For the past seven years, Maki would call politely and ask for pictures. She hinted she wanted some she could frame, not the emailed pictures which printed into tiny little squares -- a hundred little photos sent as if to keep her satisfied for a long time so they wouldn't have to bother. She would ask if she could visit and has been able to only a few times during the girls' lives, maybe three times in seven years. She called and left messages. No return calls. One day she said to me, "I think I should just not bother them anymore. Maybe I can ask for one picture a year?"

I said, "Maki, you know, the adults in your life have not kept their commitments to you so you are someone who maybe even thinks you don't deserve commitments kept. But you deserve it. You deserve to be respected. These parents owe you what was promised." So she would call or write and ask again.

It's been so long I don't remember the exact words or even the request but I finally sat down and wrote M. and K. a "mother to mother" letter asking them to have compassion for our daughter. I think I did tell them that Will and I did not expect nor will we ask to be part of their lives but that we wish for them to have compassion for Maki.

Fast forward to the Open Adoption circle tonight. How was it that we became part of the circle. Maki moved home to be close to us last year. She came as a grown, mature woman, able to take care of herself, a forthright young woman whose power is truth. Maki is vivacious, energetic. She does what she believes is right and fair. She has lots of friends because she is fun and does things for them. But once in awhile she admits how sad she is and asks, maybe I should give up and not bother them. I know who she is talking about. I don't even have to ask. "Maybe if they could just send pictures a couple of times a year." I told her you have two choices. Wait until they are 18 because they will come to find you. All of us look for the parent eventually. And when they do, you should show respect for their parents and never say anything bad. She said, "Yes, of course. I would do that, Mom." I knew that. I think we all were so jumpy about how the two adoptive parents see us, like "beggers" waiting for a handout on their front lawn. I think we all felt ashamed and apologetic deep down. And the other choice? Go to Open Adoption and ask for advice.

She did. And Open Adoption responded with such clarity. No hesitation. They called M. and talked to her. They read her the contract. I won't go into detail but they got the picture. They picked up the tone, the lack of intent.

According to Open Adoption, Maki's situation is a very rare case, which is good. I am embarrassed for the two adoptive parents to have taken such a road to become one of the least sensitive parents of this organization. But our family has a mantra, "the girls are happy. They are really good to the girls." And we try to let it go.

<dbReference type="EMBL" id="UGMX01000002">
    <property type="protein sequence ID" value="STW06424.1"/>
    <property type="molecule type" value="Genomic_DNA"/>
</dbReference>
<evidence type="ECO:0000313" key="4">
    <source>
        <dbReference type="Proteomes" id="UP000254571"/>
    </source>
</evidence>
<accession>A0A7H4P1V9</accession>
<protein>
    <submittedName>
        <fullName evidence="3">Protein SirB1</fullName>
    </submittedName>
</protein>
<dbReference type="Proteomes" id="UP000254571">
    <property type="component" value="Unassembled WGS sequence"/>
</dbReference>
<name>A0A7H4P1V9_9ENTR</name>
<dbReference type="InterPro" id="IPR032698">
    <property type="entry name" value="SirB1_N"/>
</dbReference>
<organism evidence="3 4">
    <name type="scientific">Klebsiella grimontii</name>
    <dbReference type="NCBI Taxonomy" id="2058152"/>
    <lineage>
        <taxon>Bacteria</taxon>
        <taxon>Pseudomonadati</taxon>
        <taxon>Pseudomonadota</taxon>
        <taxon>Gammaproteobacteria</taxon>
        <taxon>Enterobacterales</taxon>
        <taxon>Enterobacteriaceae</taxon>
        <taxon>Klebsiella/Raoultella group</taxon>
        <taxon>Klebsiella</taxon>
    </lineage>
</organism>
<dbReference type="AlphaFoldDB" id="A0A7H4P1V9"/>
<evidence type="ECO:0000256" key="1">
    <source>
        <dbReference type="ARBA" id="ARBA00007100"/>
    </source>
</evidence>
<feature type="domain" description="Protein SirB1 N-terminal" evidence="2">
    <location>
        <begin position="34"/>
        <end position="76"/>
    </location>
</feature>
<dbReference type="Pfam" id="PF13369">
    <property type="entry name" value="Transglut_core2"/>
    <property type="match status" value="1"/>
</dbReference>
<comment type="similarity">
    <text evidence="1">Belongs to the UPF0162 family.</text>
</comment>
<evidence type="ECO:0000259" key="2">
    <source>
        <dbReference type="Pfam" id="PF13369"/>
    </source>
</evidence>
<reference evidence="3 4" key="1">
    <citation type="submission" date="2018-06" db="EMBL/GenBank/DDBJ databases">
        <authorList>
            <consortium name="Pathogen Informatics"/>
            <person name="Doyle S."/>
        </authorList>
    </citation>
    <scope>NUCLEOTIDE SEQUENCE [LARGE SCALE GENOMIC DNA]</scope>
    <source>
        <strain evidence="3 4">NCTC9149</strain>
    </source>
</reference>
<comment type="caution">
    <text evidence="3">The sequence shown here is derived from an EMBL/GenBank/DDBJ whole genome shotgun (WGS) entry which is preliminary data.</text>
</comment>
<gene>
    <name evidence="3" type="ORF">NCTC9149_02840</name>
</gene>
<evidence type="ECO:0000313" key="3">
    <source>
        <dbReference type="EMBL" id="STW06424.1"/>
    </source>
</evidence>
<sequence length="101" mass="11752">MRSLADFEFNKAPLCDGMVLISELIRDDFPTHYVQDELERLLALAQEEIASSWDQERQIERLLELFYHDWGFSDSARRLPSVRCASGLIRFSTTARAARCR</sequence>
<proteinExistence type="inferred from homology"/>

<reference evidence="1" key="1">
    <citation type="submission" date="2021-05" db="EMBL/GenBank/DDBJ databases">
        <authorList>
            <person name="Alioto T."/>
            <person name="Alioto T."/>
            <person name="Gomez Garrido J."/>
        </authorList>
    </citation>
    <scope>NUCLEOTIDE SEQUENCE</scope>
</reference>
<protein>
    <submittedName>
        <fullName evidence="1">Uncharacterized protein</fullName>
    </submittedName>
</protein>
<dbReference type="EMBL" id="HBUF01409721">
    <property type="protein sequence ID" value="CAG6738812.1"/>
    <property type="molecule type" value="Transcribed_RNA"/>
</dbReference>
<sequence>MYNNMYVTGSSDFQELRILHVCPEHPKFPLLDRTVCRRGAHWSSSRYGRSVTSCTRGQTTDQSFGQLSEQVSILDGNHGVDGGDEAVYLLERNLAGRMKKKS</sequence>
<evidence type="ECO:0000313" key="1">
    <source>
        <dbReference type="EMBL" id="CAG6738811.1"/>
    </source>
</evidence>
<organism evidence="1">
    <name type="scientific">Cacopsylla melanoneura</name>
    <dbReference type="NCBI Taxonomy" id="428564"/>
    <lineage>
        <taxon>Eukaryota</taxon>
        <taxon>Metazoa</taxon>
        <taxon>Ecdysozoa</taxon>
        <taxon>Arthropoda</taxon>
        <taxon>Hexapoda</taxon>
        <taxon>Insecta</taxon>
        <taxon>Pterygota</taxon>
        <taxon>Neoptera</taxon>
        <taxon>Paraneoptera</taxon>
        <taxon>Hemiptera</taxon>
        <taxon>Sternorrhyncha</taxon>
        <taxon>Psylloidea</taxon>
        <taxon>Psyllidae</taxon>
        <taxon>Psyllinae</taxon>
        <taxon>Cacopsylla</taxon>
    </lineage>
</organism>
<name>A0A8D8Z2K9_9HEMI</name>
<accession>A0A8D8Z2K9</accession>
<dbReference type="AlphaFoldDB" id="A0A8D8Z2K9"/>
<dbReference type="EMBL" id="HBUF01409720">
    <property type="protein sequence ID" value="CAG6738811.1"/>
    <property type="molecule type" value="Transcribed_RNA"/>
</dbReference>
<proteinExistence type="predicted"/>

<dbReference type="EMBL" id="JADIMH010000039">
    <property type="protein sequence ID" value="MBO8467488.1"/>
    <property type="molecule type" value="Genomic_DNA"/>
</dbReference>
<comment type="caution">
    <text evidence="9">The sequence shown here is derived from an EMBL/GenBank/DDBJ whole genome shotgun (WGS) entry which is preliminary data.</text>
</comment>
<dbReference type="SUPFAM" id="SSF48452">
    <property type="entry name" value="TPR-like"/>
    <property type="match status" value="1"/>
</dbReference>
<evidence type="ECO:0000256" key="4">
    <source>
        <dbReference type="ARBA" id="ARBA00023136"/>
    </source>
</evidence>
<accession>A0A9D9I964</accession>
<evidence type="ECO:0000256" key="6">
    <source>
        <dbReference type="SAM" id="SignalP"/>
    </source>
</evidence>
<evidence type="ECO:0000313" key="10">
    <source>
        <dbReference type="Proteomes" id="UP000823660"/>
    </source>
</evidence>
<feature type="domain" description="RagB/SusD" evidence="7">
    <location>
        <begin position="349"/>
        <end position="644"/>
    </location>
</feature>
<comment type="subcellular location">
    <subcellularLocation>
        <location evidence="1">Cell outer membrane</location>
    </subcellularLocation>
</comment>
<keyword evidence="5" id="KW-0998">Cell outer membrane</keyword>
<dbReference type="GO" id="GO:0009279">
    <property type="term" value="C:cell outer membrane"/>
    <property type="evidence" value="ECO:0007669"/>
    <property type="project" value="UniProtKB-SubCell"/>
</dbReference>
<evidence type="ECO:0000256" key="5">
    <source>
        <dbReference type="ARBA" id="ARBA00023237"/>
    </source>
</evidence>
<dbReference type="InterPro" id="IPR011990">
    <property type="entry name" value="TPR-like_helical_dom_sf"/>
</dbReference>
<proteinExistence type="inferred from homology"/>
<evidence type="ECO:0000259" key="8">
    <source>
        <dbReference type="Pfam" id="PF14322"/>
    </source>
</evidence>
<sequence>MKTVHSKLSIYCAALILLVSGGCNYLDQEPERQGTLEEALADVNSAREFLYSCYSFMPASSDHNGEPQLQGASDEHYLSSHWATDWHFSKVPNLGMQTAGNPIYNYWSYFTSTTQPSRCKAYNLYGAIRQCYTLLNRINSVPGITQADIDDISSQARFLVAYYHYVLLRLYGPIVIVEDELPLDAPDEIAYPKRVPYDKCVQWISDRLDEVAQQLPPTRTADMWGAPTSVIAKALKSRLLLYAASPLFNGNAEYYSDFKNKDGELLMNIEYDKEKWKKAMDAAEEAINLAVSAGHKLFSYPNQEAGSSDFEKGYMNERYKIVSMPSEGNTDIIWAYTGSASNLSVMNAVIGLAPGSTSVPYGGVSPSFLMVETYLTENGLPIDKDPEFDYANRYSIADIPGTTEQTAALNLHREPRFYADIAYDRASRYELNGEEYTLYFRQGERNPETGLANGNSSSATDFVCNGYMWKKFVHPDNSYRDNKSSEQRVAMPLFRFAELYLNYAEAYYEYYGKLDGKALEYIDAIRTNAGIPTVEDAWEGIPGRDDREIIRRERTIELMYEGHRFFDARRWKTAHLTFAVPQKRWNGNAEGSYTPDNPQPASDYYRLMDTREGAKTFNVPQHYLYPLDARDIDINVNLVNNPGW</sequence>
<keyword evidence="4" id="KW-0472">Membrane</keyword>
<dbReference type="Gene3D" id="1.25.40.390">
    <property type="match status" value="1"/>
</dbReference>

Open Adoption told our daughter her rights. They said she could even ask for us to be grandparents which she shared with me. "I'm sorry, Maki. We will support you, but we have experienced M. She has no intention for us to be in the picture. The twins have grandparents already. Your dad and I made a decision a long time ago for peace for the girls and not provoke the adoptive mother." We will, however, support Maki's right to see the girls and the Open Adoption process.

So that's how we came to be in that circle. When it was Maki's turn to speak, I put my arm around her. Was she going to be able to follow these exemplary Open Adoption stories without breaking down? It was overwhelming, the difference. Following the other birth parents who boldly shared what they demanded and got, she would say, I never would think of asking to see them on Mother's Day. I never would have asked to have them flown to my home. I never thought I could go to a family gathering or fly in and expect to stay at their house. She did not expect anything, maybe two pictures a year, a call back, an email back.

Finally I spoke. The question was, are there any suggestions for these prospective parents?

"I have something to say. Look deeply into your hearts, be really honest with yourselves before you adopt through Open Adoption. These two people who adopted the girls are nice people, as nice as anyone in this circle." Maki nodded in agreement. "But they picked the wrong kind of adoption for themselves. And that wrong fit made them do bad things. They should have chosen a closed adoption. But because they chose unwisely and followed their own selfish needs rather than their commitment, they have harmed our daughter. If there is anything in you that prefers to have your own family, no interference from the outside, your own holidays, your own lives, don't choose this way just because open adoption sounds cool, valiant, liberal, open-minded. There is no shame in a closed adoption."

I also said, "We are adoptive parents. Our daughter came to us when she was five. She did not know nor did she expect anything but broken commitments. The adults in her life let her down. I had to tell her that she deserved to have these two people keep their commitment. They are adults. They are in their 40's or 50's and should know how to live a dignified life. They are professionals aspiring to the higher echelons of society. They can keep a commitment. I am a "mother bear" in this situation. I am upset our daughter is treated badly, disrespectfully, and still is to this day. I am upset that things are done begrudgingly, and without any respect or compassion for her, of all people."